Selfie - goofy
Inner Light - being blessed
Message to women everywhere — “There’s a season for everything. Be present in the season you’re in. Collect your tribe of women as you journey through life.”
In a circle of a dozen mothers, Gail Fiock sits, leaning forward. She speaks with her eyes and hands. She listens with her whole body. She is laughing and instigating more laughter. A registered nurse who specializes in postpartum care, Gail has worked with mothers and babies for over three decades. Mothers with their newborns come to Gail’s support group. In one arm, the mamas bring their imploded diaper bags, clunky infant carseats and bumps-into-everything strollers. In the other arm, they hold for-dear-life their ridiculously helpless and infinitely demanding babies. These mere two-armed, mortal mothers with their thousand-armed, deity-spirits come asking how to get their babies to latch properly, sleep through the night and take the bottle. They discuss how to stay in sync with their life partners while creating space in the relationship for a baby. They grapple and often cry over how not to lose their minds when their bodies, hearts and souls are consumed by motherhood. With her spritely warmth, Gail gathers the circle. She offers practical advice and fosters community.
Gail has mothered her five grown children and now grandmothers two little ones with more on the way. Professionally, Gail has worked with families in childbirth education, prenatal exercises, lactation, mom and baby yoga, sibling preparation and toddler classes. She loves empowering mothers and helping them see themselves as capable nurturers. She says, “Becoming a parent is so hard. I want new mothers to know it’s okay, whatever happens, you’re going to get through this.” She has supported countless families from diverse backgrounds, with mothers and grandmothers who bring different postpartum practices. Skilled at navigating cultural and generational differences, Gail says, “You must embrace the grandmas. Or dads or aunties or nannies who all have the best intentions. Everybody wants to do what they believe is right for the baby.” Gail is a stabilizing force for family members finding their footing in new roles. “I listen carefully, and I don’t take myself too seriously,” Gail says. “I work with the whole family to empower the mom so that both her needs and the baby’s needs are met. I can do that because I don’t have an agenda other than accepting a family where it’s at.” Gail channels everyone’s focus towards what they do best and redirect energies that can be of most service to nurturing the baby and caring for the mother.
Gail works with mothers — young moms, older moms, moms who give birth after long struggles with infertility, moms with tongue-tied babies, moms struggling to nurse, moms who've been physically abused. During a time when new mothers feel tremendous pressure to give their babies the best care, Gail assures them there’s no bad or wrong way. "Give yourself permission to do what’s right for you. There’s no judgment. And take care of yourself first. You have to refill your cup before you can dole out to your babies.” Cutting through the expectations set upon and internalized by mothers around the right — or only —ways to nurture, Gail simply says, “You are doing awesome, already!”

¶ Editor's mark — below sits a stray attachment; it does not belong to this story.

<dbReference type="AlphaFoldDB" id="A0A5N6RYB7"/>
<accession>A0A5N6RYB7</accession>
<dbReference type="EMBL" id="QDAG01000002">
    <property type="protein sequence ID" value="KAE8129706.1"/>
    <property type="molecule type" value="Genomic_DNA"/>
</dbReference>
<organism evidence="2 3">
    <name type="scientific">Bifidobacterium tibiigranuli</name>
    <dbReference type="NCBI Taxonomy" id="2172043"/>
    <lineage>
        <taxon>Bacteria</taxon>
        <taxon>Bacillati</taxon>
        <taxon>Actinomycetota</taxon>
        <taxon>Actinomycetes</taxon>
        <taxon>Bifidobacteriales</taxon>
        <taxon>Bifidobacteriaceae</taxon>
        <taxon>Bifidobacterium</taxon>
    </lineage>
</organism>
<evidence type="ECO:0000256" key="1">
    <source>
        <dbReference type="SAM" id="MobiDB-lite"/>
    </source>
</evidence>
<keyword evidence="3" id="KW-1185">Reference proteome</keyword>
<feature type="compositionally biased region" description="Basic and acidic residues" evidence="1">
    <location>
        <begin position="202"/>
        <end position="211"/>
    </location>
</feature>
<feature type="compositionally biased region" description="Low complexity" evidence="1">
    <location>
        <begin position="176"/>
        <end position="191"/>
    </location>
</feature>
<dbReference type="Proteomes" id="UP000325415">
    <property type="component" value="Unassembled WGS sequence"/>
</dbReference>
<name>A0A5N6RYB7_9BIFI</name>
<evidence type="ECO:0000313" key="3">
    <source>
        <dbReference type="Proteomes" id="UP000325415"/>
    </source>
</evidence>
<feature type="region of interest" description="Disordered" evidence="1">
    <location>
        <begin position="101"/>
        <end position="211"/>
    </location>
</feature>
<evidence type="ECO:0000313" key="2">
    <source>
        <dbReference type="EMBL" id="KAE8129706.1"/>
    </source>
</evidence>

Gail points out that self-care and self-compassion are very hard for mothers. She acknowledges this was true for her as well. “It took getting to some time in my fifties to realize that I’m not going to be good at everything, and really being OK with that. Getting older and wiser has made it easier to embrace myself.” For Gail, refilling her cup means taking time to work on her garden, taking a long walk with a girlfriend or practicing yoga. She also finds great joy in playing with her grandchildren. Now that her sons and daughters have families of their own, she watches with pride, and supports where appropriate, the ways for her family members to tune into each other. Gail believes that when there is care for and self-care by mothers, everyone in the family flourishes. So how can we embrace ourselves and practice self-care? One way, Gail says, “Your girlfriends, who are also working hard at their lives and building their families, hang on to them. Support each other through all the stages, and you’ll still be there for each other when the children leave the nest. Collect your tribe of women as you journey through life.”
Mothers who have worked with Gail are full of gratitude. They shower her with adoration. They say, “There’s nothing like Gail's circle of moms. Gail has done this for so long, but somehow she manages to make my concerns seem new and unique to me and my baby. Gail has a wonderful way of being knowledgeable without being overwhelming. When she shares her experience and expertise, there’s no judgment. She takes the pressure away.” Amidst the swaddling, shushing, swaying, nursing, diaper-changing, body-wearing, rocking and crying. Through the commotion of tending to life's beginnings, Gail creates a force field of calm and comfort. Inside this field, mothers catch a breath. Long and big enough to sustain life.
Photos from HERliograph